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“What if,” you say, “I just don’t want to participate in the presidential election?” Maybe you don’t like any of the candidates, or feel that the White House is just too distant from the goings-on of your home and community. Well, that’s fair. But you should still vote! The presidency is only one of myriad elections taking place in a given cycle. In addition to that seat, there are 12 gubernatorial seats, 34 Senatorial seats, and 435 House seats up for grabs in 2016—and that’s just at the federal level! In almost every state, seats in either the state house or senate will be up for election; in total, a whopping 5,920 seats! In addition, 165 ballot measures will be voted on in 35 different states.  California alone has 18 propositions on the 2016 ballot, including banning high-capacity ammunition magazines, upholding the plastic bag ban, and legalizing marijuana (did that get your attention?). The amount of elections taking place at the local level is even greater, with available positions for mayors, city council members, judges, school board members, and much more in cities and counties all over the country. A counterintuitive reality is that the further down the political hierarchy you get, the more immediately impactful politicians’ actions are to you and your community. For this reason, learning about, and casting a vote for candidates at the state and local levels is a responsibility that must be taken seriously.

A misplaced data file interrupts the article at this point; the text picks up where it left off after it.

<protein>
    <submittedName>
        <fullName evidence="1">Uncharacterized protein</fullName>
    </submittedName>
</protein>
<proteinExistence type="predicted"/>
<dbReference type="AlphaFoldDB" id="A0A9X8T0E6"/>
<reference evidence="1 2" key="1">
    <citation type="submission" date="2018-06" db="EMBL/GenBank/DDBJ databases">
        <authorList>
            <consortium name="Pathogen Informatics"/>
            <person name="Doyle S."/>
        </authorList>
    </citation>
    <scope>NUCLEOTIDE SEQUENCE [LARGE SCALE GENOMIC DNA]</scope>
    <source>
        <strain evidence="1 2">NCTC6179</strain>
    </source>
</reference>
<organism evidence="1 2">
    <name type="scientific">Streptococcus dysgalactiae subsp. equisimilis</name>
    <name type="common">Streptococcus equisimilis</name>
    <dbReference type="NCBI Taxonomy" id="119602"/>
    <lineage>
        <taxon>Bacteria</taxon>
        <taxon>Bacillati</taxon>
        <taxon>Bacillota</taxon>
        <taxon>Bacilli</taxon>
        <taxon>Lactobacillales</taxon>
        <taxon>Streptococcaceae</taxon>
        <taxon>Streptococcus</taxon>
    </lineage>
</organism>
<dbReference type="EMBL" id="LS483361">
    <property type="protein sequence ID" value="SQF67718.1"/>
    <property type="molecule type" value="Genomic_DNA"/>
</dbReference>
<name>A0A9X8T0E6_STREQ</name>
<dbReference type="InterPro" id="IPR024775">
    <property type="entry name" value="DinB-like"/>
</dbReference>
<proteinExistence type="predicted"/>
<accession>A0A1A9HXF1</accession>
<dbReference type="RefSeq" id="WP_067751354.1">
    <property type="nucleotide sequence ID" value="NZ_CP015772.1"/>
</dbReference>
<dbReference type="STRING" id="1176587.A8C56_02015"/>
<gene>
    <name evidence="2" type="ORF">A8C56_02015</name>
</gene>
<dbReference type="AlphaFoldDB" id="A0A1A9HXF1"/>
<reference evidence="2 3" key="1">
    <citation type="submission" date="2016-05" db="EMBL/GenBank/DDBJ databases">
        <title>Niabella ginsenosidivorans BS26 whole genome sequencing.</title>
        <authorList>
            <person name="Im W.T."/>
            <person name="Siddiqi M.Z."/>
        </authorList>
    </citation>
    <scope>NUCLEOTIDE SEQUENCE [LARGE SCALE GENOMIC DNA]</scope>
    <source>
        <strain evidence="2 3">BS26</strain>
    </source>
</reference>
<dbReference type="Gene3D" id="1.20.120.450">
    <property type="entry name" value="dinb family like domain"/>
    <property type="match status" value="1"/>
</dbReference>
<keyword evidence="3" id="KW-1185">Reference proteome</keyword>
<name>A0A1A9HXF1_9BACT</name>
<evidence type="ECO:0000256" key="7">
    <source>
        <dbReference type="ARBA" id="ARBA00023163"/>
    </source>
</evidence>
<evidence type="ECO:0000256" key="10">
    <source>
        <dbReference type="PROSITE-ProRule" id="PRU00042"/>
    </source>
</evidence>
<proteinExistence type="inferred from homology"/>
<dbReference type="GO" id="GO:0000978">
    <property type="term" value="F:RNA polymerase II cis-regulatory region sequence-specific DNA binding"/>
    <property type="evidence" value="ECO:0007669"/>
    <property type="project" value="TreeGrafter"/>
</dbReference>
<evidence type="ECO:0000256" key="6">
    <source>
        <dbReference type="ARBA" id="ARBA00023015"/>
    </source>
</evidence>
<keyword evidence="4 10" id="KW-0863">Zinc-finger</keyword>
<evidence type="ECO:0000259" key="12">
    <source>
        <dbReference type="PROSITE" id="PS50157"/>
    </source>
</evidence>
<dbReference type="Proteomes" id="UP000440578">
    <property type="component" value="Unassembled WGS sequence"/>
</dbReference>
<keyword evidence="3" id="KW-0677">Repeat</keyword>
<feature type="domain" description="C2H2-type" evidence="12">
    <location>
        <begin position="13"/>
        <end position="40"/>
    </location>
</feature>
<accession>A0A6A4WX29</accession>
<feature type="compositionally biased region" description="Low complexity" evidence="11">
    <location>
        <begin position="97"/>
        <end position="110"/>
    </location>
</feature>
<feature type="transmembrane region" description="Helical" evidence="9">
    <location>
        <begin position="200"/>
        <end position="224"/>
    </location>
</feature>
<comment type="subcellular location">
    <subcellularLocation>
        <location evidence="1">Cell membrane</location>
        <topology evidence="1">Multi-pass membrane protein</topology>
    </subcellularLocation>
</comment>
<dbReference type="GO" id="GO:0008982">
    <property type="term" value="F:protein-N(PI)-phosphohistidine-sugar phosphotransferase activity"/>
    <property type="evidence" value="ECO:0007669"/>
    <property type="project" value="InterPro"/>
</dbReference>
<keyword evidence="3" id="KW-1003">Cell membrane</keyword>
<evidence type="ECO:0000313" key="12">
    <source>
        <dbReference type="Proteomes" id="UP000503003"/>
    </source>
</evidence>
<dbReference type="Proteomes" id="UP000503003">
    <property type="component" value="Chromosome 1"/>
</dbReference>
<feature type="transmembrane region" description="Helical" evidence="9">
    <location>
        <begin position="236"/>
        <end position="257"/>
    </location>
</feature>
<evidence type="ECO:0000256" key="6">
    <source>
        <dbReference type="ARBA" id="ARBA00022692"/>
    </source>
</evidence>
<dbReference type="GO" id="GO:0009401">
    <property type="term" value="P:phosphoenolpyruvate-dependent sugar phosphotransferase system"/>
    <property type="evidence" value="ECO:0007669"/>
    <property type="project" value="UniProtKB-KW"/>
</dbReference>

Then there’s the incredulous refrain: “my vote doesn’t matter.” It feels like that sometimes, I will admit. Thankfully, the evidence tells us otherwise. Higher voter turnout leads to more liberal spending policies, in vital areas such as healthcare and education. Participation in the voting process also impacts government responsiveness to income inequality. Our social and economic welfare depends on our civic engagement, and this works both ways. If higher voter turnout leads to more spending and redistribution, lower rates of voting have the opposite effect. In 2014, U.S. voter turnout was a paltry 36.4% of the electorate—the lowest since World War II. In this light, it is no wonder that the distribution of wealth and income has become the most unequal since just prior to the Great Depression. Frustratingly, the poorer and younger you are, the less likely it is you’ll vote. This permits wealthy individuals and corporations to elect representatives that will preserve their interests—often at the public’s expense. We need to break this cycle.